- Is a tabletop search for Planck scale signals feasible?
Jacob D. Bekenstein
The idea is roughly the following: Take a single photon and spread its wavefunction by suitable lenses, then let it hit some macroscopic solid block, for example a crystal. Focus the photon and detect it.
Since the crystal has a refractive index, the photon has to discard momentum into it. This momentum will be evenly spread into the crystal, distributed by phonons, and be returned to the photon upon exit. Essentially, the block reacts not like single atoms but in one piece (though it cannot instantly do so, the distribution of momentum must take a finite amount of time).
If you give the crystal a momentum for the duration of the photon’s passage, it will move, but since it’s macroscopically heavy, it will move only a tiny distance. If you look at the shift of its center-of-mass, the distance it will move scales with the energy of the incoming photon over the mass of the block.
Bekenstein puts in the numbers and finds that with presently available technology, the energy of a single photon could be so tiny that the distance the crystal moves would have to be smaller than the Planck length. This, he argues would “occasionally be at odds with the non-smooth texture of spacetime on Planck scale.” If that is so, the photon would not be able to transverse the crystal, leading to an unexpected, and observable, decrease in the transmission probability.
He also estimates sources of noise that could move the block oh-so slightly and affect the probability of the photon trespassing, thus rendering the outcome inconclusive. Bekenstein argues that by cooling the block to some Kelvin, which is cold indeed but still feasible, the noise could be kept under control. This might seem implausible at first sight, but note that the thermal noise for the motion of the center-of-mass itself is not the problem because the photon spends only a very short time inside the crystal. The relevant question is whether the center-of-mass moves in that short duration.
So far, so brilliant. The proposed experiment is an excellent example for a model-independent test. It is so model-independent in fact that I don’t know which model could be constrained by it.
The usual expectation from Planck-scale fluctuations is that they lead to a position uncertainty that cannot become smaller than the Planck length. This does not forbid you to move an item by distances less than the Planck length, it just tells you that the position of the crystal wasn’t defined to a precision better than the Planck length to begin with.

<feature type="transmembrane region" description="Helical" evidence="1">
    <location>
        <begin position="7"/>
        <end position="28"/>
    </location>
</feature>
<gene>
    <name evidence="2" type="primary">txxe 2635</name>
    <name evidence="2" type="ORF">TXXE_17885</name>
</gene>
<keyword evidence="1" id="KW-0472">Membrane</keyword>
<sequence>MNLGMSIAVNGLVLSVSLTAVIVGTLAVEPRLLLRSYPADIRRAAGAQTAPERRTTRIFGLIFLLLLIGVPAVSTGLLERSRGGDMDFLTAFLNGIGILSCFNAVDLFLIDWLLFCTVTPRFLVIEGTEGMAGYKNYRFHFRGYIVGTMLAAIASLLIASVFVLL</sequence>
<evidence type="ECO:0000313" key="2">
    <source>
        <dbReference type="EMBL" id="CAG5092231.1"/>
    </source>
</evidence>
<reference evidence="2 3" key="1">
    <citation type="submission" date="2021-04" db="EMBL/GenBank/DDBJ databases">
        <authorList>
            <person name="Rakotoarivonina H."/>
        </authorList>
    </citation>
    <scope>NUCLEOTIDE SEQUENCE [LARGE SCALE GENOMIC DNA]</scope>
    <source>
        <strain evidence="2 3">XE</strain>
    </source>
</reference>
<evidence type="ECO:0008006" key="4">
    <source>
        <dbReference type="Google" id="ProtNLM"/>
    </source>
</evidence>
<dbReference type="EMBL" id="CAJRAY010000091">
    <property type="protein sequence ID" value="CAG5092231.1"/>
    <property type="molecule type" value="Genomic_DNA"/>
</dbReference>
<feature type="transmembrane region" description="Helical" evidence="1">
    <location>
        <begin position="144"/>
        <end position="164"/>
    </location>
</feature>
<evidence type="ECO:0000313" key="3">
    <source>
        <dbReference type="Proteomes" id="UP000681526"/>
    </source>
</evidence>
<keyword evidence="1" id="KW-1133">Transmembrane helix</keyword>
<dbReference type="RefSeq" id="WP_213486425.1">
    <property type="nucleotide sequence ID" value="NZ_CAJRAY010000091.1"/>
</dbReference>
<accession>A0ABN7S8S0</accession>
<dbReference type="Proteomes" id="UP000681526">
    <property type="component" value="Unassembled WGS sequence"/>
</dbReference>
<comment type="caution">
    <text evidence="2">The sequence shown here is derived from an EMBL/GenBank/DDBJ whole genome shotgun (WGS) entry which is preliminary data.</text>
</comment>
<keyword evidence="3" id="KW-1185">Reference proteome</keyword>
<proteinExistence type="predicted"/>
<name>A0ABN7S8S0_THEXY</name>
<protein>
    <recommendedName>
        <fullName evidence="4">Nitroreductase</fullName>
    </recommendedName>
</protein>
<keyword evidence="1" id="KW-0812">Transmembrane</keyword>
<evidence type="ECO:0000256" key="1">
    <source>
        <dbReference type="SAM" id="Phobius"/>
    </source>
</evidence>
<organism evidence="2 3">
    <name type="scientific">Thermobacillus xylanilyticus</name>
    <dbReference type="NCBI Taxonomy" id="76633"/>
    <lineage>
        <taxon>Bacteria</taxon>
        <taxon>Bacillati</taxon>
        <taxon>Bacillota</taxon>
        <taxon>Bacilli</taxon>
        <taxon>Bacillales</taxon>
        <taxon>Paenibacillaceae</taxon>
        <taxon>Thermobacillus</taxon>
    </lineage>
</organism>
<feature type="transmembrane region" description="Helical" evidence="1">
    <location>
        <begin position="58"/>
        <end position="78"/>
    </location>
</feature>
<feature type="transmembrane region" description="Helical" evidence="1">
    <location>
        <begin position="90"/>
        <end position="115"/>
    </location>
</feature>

Now, if space-time was a discrete regular lattice with Planck-length spacing then you could not move the crystal, as a rigid block, by anything shorter than the Planck length. Already if the lattice isn’t regular, this is no longer true. But even if the lattice was regular, the crystal would have to be very rigid indeed, so as to not allow any relative shift among atoms that could account for the motion of the center-of-mass. For example, if your block has a number of particles about Avogadro’s number, 1023, and you move one out of 1015 of these atoms by a distance of 10-20 m (that’s less than the size of a proton and less than the LHC can probe), you’d move the center of mass by about a Planck length. Now I don’t know much about crystals, but it seems quite implausible to me that the effective description of phonons on the lattice should be sensitive to such tiny shifts at all (even worse if the block is not a crystal but some amorphous solid).
Besides this, I don’t understand how the “rejection” of the photon should come about if one took the path integral of all possible trajectories and scatterings in the crystal, none of which is sensitive to Planck scale effects.In summary: The proposed table-top argument tests a quantity, the shift of the crystal’s center-of-mass, which is of the order Planck length. It is unclear however if there is any plausible model for the phenomenology of quantum gravity that would be constrained by this a measurement. Is a tabletop search for Planck scale signals feasible? Maybe. Is it possible with the proposed experiment? Probably not. Does it have to do anything with Planck mass black holes? No.